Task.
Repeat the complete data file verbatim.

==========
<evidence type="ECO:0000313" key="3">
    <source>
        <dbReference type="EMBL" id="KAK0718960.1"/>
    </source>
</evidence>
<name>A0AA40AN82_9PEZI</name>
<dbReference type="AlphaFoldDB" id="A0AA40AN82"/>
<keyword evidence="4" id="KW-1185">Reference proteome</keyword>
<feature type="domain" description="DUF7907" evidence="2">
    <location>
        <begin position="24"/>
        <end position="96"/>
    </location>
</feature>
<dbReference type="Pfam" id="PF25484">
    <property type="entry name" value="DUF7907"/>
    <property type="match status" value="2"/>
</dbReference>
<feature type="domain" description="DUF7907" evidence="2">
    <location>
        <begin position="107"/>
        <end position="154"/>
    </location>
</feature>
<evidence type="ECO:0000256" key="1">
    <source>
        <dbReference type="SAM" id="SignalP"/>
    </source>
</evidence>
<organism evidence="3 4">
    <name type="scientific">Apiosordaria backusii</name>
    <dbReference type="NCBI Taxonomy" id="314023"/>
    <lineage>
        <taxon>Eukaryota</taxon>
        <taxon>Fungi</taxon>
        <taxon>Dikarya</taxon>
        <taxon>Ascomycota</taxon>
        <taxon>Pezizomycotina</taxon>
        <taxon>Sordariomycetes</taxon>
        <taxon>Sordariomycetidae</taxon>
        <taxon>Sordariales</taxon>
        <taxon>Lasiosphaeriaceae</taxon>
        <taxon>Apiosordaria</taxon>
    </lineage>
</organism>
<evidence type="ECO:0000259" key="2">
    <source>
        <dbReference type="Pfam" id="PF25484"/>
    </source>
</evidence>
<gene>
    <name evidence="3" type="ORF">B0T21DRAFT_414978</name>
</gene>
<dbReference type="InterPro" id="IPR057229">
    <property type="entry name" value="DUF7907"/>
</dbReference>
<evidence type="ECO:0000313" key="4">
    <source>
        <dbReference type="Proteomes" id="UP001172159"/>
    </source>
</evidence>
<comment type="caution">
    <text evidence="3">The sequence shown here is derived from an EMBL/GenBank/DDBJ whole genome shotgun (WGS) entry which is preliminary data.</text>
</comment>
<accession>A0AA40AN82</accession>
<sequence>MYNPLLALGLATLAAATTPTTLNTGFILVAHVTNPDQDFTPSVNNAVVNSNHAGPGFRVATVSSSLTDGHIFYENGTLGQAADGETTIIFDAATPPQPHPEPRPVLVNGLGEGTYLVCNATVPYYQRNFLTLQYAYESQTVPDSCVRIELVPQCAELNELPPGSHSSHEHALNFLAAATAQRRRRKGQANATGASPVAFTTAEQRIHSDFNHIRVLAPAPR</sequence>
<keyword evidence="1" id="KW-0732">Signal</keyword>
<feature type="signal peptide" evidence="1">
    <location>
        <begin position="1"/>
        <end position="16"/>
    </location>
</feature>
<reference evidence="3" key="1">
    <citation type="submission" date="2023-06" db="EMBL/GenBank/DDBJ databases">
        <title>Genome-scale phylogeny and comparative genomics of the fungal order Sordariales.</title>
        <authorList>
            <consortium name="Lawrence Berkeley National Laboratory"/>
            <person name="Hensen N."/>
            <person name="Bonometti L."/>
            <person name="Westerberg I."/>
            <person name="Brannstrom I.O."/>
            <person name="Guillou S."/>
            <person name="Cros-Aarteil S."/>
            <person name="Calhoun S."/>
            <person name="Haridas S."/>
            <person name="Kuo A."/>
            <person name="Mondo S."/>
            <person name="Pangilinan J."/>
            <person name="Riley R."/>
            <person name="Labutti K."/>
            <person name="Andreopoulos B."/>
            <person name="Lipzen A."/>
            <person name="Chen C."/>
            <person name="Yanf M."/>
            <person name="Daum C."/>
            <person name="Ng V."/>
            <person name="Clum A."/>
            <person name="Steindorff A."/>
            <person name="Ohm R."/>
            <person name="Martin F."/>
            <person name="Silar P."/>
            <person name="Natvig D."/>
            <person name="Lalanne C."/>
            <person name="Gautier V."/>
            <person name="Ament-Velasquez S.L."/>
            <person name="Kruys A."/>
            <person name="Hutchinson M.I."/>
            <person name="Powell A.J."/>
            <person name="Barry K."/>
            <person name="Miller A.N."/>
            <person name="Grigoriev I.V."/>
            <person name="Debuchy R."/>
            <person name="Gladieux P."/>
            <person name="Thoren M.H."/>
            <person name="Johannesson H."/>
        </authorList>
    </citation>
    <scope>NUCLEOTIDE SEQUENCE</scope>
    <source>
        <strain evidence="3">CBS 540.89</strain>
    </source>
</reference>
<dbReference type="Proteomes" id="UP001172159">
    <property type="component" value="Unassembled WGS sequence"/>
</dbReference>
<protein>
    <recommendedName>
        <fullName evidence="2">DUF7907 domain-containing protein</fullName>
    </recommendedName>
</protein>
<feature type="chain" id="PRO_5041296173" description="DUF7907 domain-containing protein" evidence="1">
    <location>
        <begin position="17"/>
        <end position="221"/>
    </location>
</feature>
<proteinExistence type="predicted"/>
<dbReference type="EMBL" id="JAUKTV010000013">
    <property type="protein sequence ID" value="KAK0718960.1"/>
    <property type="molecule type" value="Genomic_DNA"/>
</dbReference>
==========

<evidence type="ECO:0000313" key="3">
    <source>
        <dbReference type="EMBL" id="KAK0718960.1"/>
    </source>
</evidence>
<name>A0AA40AN82_9PEZI</name>
<dbReference type="AlphaFoldDB" id="A0AA40AN82"/>
<keyword evidence="4" id="KW-1185">Reference proteome</keyword>
<feature type="domain" description="DUF7907" evidence="2">
    <location>
        <begin position="24"/>
        <end position="96"/>
    </location>
</feature>
<dbReference type="Pfam" id="PF25484">
    <property type="entry name" value="DUF7907"/>
    <property type="match status" value="2"/>
</dbReference>
<feature type="domain" description="DUF7907" evidence="2">
    <location>
        <begin position="107"/>
        <end position="154"/>
    </location>
</feature>
<evidence type="ECO:0000256" key="1">
    <source>
        <dbReference type="SAM" id="SignalP"/>
    </source>
</evidence>
<organism evidence="3 4">
    <name type="scientific">Apiosordaria backusii</name>
    <dbReference type="NCBI Taxonomy" id="314023"/>
    <lineage>
        <taxon>Eukaryota</taxon>
        <taxon>Fungi</taxon>
        <taxon>Dikarya</taxon>
        <taxon>Ascomycota</taxon>
        <taxon>Pezizomycotina</taxon>
        <taxon>Sordariomycetes</taxon>
        <taxon>Sordariomycetidae</taxon>
        <taxon>Sordariales</taxon>
        <taxon>Lasiosphaeriaceae</taxon>
        <taxon>Apiosordaria</taxon>
    </lineage>
</organism>
<evidence type="ECO:0000259" key="2">
    <source>
        <dbReference type="Pfam" id="PF25484"/>
    </source>
</evidence>
<gene>
    <name evidence="3" type="ORF">B0T21DRAFT_414978</name>
</gene>
<dbReference type="InterPro" id="IPR057229">
    <property type="entry name" value="DUF7907"/>
</dbReference>
<evidence type="ECO:0000313" key="4">
    <source>
        <dbReference type="Proteomes" id="UP001172159"/>
    </source>
</evidence>
<comment type="caution">
    <text evidence="3">The sequence shown here is derived from an EMBL/GenBank/DDBJ whole genome shotgun (WGS) entry which is preliminary data.</text>
</comment>
<accession>A0AA40AN82</accession>
<sequence>MYNPLLALGLATLAAATTPTTLNTGFILVAHVTNPDQDFTPSVNNAVVNSNHAGPGFRVATVSSSLTDGHIFYENGTLGQAADGETTIIFDAATPPQPHPEPRPVLVNGLGEGTYLVCNATVPYYQRNFLTLQYAYESQTVPDSCVRIELVPQCAELNELPPGSHSSHEHALNFLAAATAQRRRRKGQANATGASPVAFTTAEQRIHSDFNHIRVLAPAPR</sequence>
<keyword evidence="1" id="KW-0732">Signal</keyword>
<feature type="signal peptide" evidence="1">
    <location>
        <begin position="1"/>
        <end position="16"/>
    </location>
</feature>
<reference evidence="3" key="1">
    <citation type="submission" date="2023-06" db="EMBL/GenBank/DDBJ databases">
        <title>Genome-scale phylogeny and comparative genomics of the fungal order Sordariales.</title>
        <authorList>
            <consortium name="Lawrence Berkeley National Laboratory"/>
            <person name="Hensen N."/>
            <person name="Bonometti L."/>
            <person name="Westerberg I."/>
            <person name="Brannstrom I.O."/>
            <person name="Guillou S."/>
            <person name="Cros-Aarteil S."/>
            <person name="Calhoun S."/>
            <person name="Haridas S."/>
            <person name="Kuo A."/>
            <person name="Mondo S."/>
            <person name="Pangilinan J."/>
            <person name="Riley R."/>
            <person name="Labutti K."/>
            <person name="Andreopoulos B."/>
            <person name="Lipzen A."/>
            <person name="Chen C."/>
            <person name="Yanf M."/>
            <person name="Daum C."/>
            <person name="Ng V."/>
            <person name="Clum A."/>
            <person name="Steindorff A."/>
            <person name="Ohm R."/>
            <person name="Martin F."/>
            <person name="Silar P."/>
            <person name="Natvig D."/>
            <person name="Lalanne C."/>
            <person name="Gautier V."/>
            <person name="Ament-Velasquez S.L."/>
            <person name="Kruys A."/>
            <person name="Hutchinson M.I."/>
            <person name="Powell A.J."/>
            <person name="Barry K."/>
            <person name="Miller A.N."/>
            <person name="Grigoriev I.V."/>
            <person name="Debuchy R."/>
            <person name="Gladieux P."/>
            <person name="Thoren M.H."/>
            <person name="Johannesson H."/>
        </authorList>
    </citation>
    <scope>NUCLEOTIDE SEQUENCE</scope>
    <source>
        <strain evidence="3">CBS 540.89</strain>
    </source>
</reference>
<dbReference type="Proteomes" id="UP001172159">
    <property type="component" value="Unassembled WGS sequence"/>
</dbReference>
<protein>
    <recommendedName>
        <fullName evidence="2">DUF7907 domain-containing protein</fullName>
    </recommendedName>
</protein>
<feature type="chain" id="PRO_5041296173" description="DUF7907 domain-containing protein" evidence="1">
    <location>
        <begin position="17"/>
        <end position="221"/>
    </location>
</feature>
<proteinExistence type="predicted"/>
<dbReference type="EMBL" id="JAUKTV010000013">
    <property type="protein sequence ID" value="KAK0718960.1"/>
    <property type="molecule type" value="Genomic_DNA"/>
</dbReference>